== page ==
The case against indie publishing right now

When is the right time to go indie? What with fanfare over outlier successes, some people have been diving in without stopping to check if there's any water in the swimming pool. Myself included.  Persuaded by the "anyone will read anything if it's 99 cents!" argument, I neglected to consider the question of when is the best method and time to become an indie writer. The goal is not to point you away from indie, but to point you away from stumbling blocks.

So, friends, let's play a game of Epublishing Bingo as we go through the case against self-publishing. Make it a self-publish day or not: the choice is yours.

Self Publishing may not be for you, if:

  • You don't want to pay a cent of upfront cost.
  • As much as KDP and PubIt make it possible to launch a book without paying a cent, it might behoove you to throw money at certain issues: 
    • The reader judges the book by the cover. If you do not have art skills, it might be in your best interest to throw some money at a (reputable) artist to get some cover art that doesn't scream indie newbie. 
    • Editing. You will need editors, proof readers, and beta readers. It may be that you have enough English Major friends that you can cover this for free, but a paid (reputable) editor should be more invested in the project, and perhaps more prompt
    • You don't want to interact with fans or social network.
      • You're screwed.  
    • You are a spammer, and post a book a day to Amazon.
      • Please stop. That's a horrible idea. 
    • You are an Amazon book pirate, stealing other authors work to post on Amazon. 
      • See above.

    You should postpone your first release effort if: 

    • No one has heard of your writing ambitions except for your mother.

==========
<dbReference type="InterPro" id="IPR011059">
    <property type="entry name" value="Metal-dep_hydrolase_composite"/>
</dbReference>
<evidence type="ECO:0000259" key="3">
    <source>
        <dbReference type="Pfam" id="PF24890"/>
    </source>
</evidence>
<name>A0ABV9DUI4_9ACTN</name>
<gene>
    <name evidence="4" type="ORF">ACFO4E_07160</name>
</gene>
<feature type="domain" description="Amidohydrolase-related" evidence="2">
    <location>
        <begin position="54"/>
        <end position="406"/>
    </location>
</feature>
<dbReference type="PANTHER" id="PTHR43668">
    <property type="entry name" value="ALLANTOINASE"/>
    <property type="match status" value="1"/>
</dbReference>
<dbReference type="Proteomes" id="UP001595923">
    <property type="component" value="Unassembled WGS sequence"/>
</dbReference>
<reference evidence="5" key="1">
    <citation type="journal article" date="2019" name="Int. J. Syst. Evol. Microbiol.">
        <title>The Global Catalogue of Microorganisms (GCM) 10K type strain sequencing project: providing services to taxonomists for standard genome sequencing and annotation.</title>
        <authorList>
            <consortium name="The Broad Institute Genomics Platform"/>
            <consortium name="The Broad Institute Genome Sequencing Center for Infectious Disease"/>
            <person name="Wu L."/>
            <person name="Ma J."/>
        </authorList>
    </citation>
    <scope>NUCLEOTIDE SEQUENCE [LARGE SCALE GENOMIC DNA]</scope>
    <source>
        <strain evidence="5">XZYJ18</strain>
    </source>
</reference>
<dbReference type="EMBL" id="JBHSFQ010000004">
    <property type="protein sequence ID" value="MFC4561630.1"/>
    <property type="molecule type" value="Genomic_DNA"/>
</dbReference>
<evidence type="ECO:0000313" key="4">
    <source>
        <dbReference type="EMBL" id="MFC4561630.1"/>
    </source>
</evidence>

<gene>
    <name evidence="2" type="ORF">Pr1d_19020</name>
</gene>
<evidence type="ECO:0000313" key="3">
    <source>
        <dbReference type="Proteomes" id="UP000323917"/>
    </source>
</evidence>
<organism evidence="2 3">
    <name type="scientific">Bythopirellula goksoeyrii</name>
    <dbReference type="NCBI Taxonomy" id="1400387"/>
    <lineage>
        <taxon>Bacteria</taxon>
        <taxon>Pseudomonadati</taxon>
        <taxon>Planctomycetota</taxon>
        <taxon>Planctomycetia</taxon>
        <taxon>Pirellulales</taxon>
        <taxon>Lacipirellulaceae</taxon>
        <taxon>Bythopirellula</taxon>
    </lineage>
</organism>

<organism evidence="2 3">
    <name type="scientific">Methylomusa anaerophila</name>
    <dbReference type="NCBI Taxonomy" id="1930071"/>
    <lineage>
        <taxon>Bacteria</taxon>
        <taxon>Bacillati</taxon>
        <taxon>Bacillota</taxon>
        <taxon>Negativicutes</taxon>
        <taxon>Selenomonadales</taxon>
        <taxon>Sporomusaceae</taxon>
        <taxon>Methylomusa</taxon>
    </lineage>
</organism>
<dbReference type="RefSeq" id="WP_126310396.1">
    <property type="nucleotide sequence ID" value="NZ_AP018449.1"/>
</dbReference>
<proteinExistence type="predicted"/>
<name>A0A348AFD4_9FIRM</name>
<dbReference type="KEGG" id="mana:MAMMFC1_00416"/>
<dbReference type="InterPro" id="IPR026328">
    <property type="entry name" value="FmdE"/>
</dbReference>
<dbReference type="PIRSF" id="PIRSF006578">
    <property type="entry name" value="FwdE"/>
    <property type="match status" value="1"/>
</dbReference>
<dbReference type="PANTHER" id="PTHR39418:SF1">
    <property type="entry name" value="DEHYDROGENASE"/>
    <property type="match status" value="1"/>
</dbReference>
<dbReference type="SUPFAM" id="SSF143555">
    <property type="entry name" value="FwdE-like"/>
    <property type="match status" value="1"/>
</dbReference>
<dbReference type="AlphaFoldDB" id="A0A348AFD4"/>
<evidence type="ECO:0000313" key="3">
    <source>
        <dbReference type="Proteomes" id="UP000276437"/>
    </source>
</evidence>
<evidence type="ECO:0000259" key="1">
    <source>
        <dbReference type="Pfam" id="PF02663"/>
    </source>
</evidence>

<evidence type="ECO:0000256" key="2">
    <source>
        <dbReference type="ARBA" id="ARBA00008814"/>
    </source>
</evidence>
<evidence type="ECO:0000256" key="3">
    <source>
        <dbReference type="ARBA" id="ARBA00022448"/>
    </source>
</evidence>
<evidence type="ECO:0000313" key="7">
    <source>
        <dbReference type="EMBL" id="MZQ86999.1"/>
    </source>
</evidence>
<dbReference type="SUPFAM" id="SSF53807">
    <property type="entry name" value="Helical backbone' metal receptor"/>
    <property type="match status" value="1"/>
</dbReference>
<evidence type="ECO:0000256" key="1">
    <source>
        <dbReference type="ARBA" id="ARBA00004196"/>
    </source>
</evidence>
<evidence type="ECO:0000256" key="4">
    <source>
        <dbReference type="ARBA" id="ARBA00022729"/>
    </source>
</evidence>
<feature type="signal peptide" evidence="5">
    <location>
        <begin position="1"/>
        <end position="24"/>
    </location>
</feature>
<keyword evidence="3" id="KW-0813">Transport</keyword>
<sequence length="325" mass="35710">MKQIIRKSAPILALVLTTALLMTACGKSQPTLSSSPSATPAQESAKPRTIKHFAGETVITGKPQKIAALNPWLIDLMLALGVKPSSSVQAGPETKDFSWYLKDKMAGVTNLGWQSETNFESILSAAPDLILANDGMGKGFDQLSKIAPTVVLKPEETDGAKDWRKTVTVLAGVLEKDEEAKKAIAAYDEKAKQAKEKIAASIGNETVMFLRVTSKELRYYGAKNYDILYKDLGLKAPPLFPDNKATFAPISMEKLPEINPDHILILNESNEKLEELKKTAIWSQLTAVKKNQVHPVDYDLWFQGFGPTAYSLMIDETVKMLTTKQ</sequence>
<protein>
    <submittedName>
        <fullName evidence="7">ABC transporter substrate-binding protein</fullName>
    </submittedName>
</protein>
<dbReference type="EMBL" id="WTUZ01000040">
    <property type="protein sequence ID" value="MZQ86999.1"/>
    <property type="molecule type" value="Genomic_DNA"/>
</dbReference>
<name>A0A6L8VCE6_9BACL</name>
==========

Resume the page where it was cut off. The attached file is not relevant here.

• It may be wise to first develop an online presence and build interest, because if you just throw up your book on Amazon, it will be greeted with a fanfare of exactly one.  
      • You should take the time to send some ARCs to those kind reviewers who accept that sort of thing. Be aware that they have 2-3 month wait lists of other people presently jumping into the selfpub pool.
      •  Publishing works best if people are excited about a release date and then all buy the book at the same time. But this is an uphill battle.
    • You have never tried social networking, and think that Twitter is for twits.  
      • There is a learning curve, and there may be some floundering as you struggle to develop your personal brand, and how you want to present yourself to your fans. 
      • If you only have one book, you are in danger of beginning the social networking journey and discovering that while you thought you had no free time before, you aren't writing a word of fiction right anymore. 
      • Warning: social networking is a psychological trap. It's a variable interval reward system, which makes it addictive in the same sense as gambling.
      • Make sure that you know how to use social networks. If you begin by thinking that Twitter is an advertising platform instead of a networking platform, you will commit a faux pas or two that can cost you.